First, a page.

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Metrobus is now free during the coronavirus crisis, but is for 'essential trips only'

Metro says the move better protects bus operators, who felt exposed to COVID-19.

WASHINGTON — Metro’s board of directors has approved an emergency action to no longer require bus riders to pay fares. The transit agency also announced that beginning Tuesday, Metrobus riders will now only be able to enter through the rear door.

WMATA’s board of directors approved the move during a Monday afternoon teleconference in hopes of protecting bus operators from the spread of novel coronavirus. On Saturday, the transit agency confirmed that a Metrobus operator from the Bladensburg bus garage in Maryland tested positive for COVID-19.

RELATED: WMATA: Metrobus driver test positive for the coronavirus

The board motion waives bus fares for up to 60 days. It cites the Centers for Disease Control’s recommended 6 feet of social distance, noting that “the location of the farebox on Metrobuses makes such distance between customers and the bus operator impossible.”

A Metro spokesman sent WUSA9 a photo of yellow plastic chains now installed in the front of buses, which the agency said can break away in the case of an emergency. Metro said it will still allow those needing a wheelchair lift to enter from the front door.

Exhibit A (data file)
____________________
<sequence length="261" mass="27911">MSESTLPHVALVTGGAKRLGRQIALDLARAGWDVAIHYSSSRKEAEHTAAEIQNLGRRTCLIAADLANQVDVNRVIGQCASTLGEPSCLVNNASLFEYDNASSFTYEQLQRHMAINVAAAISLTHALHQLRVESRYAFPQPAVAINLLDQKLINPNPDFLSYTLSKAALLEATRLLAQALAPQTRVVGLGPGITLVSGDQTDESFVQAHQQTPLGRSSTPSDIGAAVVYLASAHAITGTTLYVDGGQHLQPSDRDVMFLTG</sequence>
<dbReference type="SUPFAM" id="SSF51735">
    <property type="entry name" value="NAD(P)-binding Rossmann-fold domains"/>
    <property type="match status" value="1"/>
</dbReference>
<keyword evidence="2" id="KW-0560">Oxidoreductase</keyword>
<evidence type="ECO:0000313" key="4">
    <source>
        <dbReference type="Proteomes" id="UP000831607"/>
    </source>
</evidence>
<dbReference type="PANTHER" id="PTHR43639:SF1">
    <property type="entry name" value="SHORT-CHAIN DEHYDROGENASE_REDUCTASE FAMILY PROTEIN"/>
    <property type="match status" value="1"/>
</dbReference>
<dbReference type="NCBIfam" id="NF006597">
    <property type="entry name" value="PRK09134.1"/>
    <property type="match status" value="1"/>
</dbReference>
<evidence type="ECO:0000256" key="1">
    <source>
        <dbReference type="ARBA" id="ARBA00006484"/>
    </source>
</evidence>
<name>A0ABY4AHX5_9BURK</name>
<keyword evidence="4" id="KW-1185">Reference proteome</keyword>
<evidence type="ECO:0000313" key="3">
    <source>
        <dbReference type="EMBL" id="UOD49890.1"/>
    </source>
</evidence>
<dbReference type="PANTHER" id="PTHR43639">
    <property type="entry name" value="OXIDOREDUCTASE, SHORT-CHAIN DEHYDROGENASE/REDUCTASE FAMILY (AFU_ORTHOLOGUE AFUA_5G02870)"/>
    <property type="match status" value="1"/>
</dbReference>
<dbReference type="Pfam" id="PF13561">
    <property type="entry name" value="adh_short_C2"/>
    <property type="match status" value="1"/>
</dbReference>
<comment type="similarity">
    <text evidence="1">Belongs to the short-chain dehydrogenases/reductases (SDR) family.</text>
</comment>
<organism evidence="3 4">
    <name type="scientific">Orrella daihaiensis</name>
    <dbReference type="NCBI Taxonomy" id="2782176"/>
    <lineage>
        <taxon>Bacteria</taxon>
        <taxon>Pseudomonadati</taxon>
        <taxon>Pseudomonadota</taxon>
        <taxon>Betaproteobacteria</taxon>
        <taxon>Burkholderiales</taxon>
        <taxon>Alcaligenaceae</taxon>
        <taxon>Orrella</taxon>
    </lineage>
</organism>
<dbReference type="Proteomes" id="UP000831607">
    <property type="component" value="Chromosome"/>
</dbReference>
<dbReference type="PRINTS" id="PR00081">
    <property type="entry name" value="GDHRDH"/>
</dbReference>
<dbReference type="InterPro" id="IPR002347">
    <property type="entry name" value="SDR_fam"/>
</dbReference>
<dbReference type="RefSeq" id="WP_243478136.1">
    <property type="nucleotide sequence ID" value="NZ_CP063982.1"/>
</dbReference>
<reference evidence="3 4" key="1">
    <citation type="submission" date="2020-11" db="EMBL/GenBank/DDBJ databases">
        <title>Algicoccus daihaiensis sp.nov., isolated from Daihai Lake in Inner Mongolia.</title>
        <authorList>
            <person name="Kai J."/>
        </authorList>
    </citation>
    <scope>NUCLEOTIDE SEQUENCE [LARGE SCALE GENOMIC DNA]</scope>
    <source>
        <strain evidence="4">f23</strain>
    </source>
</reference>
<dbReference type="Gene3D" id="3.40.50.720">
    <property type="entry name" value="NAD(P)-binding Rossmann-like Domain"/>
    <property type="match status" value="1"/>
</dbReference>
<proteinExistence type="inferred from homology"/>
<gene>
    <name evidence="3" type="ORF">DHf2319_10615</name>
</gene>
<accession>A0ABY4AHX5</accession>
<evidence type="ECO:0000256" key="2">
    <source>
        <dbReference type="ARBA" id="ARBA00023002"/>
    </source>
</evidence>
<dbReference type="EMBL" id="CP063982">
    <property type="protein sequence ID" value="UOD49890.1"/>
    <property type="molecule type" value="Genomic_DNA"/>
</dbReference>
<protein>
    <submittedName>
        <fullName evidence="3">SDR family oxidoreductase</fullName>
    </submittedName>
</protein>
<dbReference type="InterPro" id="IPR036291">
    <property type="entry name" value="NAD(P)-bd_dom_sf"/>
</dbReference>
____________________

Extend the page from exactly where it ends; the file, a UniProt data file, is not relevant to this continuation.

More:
Metro said the request was by made union leaders to better insulate workers, who told WUSA9 they felt exposed to the spread of disease even behind plastic shields installed on most buses.

"We have the most dangerous job in the city right now," said Raymond Jackson, of ATU Local 689.

RELATED: WMATA: Metrobus driver test positive for the coronavirus

A Metro spokesman told WUSA9 that bus ridership is down 65%, and underscored that the system is only open to essential trips during this public health crisis. Right now, weekday Metrobus service is scaled back to a Sunday schedule.

“Our front-line colleagues make a choice each day to leave their homes at a time of great anxiety and uncertainty,” said Metro General Manager Paul Wiedefeld in a statement. “They do it out of a sense of duty – and to support this community. In turn, I ask the community to support them by staying home.”

RELATED: Here's how you can help Metro employees still working in the face of coronavirus

Last week, Metro leaders wrote Congress to say the transit agency is losing $50 million each month the coronavirus crisis lasts and that it needs emergency federal funding.  

RELATED: Metro officials: 'Stay home. Essential travel only' | New hours on trains, buses due to coronavirus

RELATED: Photos: This is what the Metro looks like during the coronavirus

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